"...I provided him with quite a bit of information and we talked over some issues. The wing tips, however should not show the airfoil when viewed from the end as the spars turned down near the ends and the tip bow was flat in the plane of the leading and trailing edge - as a dinner plate laid upside down..."

"...As for the subject [Hangar Queens] Spad XIII types were all Hangar Queens, relatively speaking. They were reported out of service more than 30% of the time on average. Motor replacement was very common but they had all kinds of other maintenance problems aside from damage due to operations. A good example is Joe Eastmanís Spad XIII S.15006 (Squadron Aircraft) #19 of the 94th Aero Squadron. The following are extracts from Eastmanís diary:..."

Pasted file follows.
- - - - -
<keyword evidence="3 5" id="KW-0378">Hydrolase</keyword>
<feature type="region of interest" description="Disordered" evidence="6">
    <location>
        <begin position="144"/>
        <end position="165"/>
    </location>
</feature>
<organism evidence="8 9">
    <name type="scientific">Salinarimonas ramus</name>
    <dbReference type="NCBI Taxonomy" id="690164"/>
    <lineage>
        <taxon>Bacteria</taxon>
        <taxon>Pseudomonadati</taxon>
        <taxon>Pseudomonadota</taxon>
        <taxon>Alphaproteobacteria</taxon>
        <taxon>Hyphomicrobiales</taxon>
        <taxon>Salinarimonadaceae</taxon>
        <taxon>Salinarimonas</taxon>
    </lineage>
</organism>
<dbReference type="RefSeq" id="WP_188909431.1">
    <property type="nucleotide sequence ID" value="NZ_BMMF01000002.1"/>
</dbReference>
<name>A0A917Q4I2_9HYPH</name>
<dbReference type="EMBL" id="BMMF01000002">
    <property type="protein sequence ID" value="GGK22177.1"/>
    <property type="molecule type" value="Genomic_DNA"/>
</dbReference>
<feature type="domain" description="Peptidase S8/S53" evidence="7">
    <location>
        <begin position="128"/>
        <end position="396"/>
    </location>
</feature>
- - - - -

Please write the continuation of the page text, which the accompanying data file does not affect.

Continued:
"...July 24,(1918): My Spad after five changes of oil pumps, was again given me to make a practice flight this morning in preparation for the regular patrol at 15:00 this afternoon. I no more than cleared it off the field when something - a connecting rod - broke - smoke blew into the pit, the entire plane shook with vibration, and I was barely able to regain the field again without accident. This was my lot after nearly a week in fussing with the tub (aircraft). Rankin at luncheon told me to take (Squadron Aircraft)#10, which he said was in good condition. Later I learned it was the machine that (Lts.) Coolidge and Sherry has unsuccessfully attempted to use. I went out to it and found it still in the process of repair. I waited until time for the patrol and learned in that time further of its disquieting departure from a machine in good condition. The motor is an unheard - of make; (?) The throttles are offset and require a new technique in manipulation; its gas thumb lever needed a pair of pliers to move; and neither guns nor sights had ever been tested. Although my habitual appearance is one of cow-like docility and temperamental imperviousness. I left the ground in a state of mind that jumps out of a chair when a door is closed above a whisper. After two minutes in the air, I began to gather the evidence of my switchboard (Instrument Panel.) Both the air and oil pressures were less than half the normal figure - and the important little temperature hand was doing a comedy skit in the region of 105 degrees or 25 degrees hotter than is conducive to successful flying. A few minute spent hopefully in pursuit of the patrol failed to influence the gauges for the better. I piqued (a sharp roll with wings at near vertical) for the field and instead of the temperature cooling it continued to augment in its own cheery fashion. The motor stopped firing over Coulommiers, struggled to life, coughed, missed and revolved feebly by turns letting me down nearer and nearer to an unpromising landscape - which by the grace of GOD, I was enabled to clear...Plane #10 received a new motor..."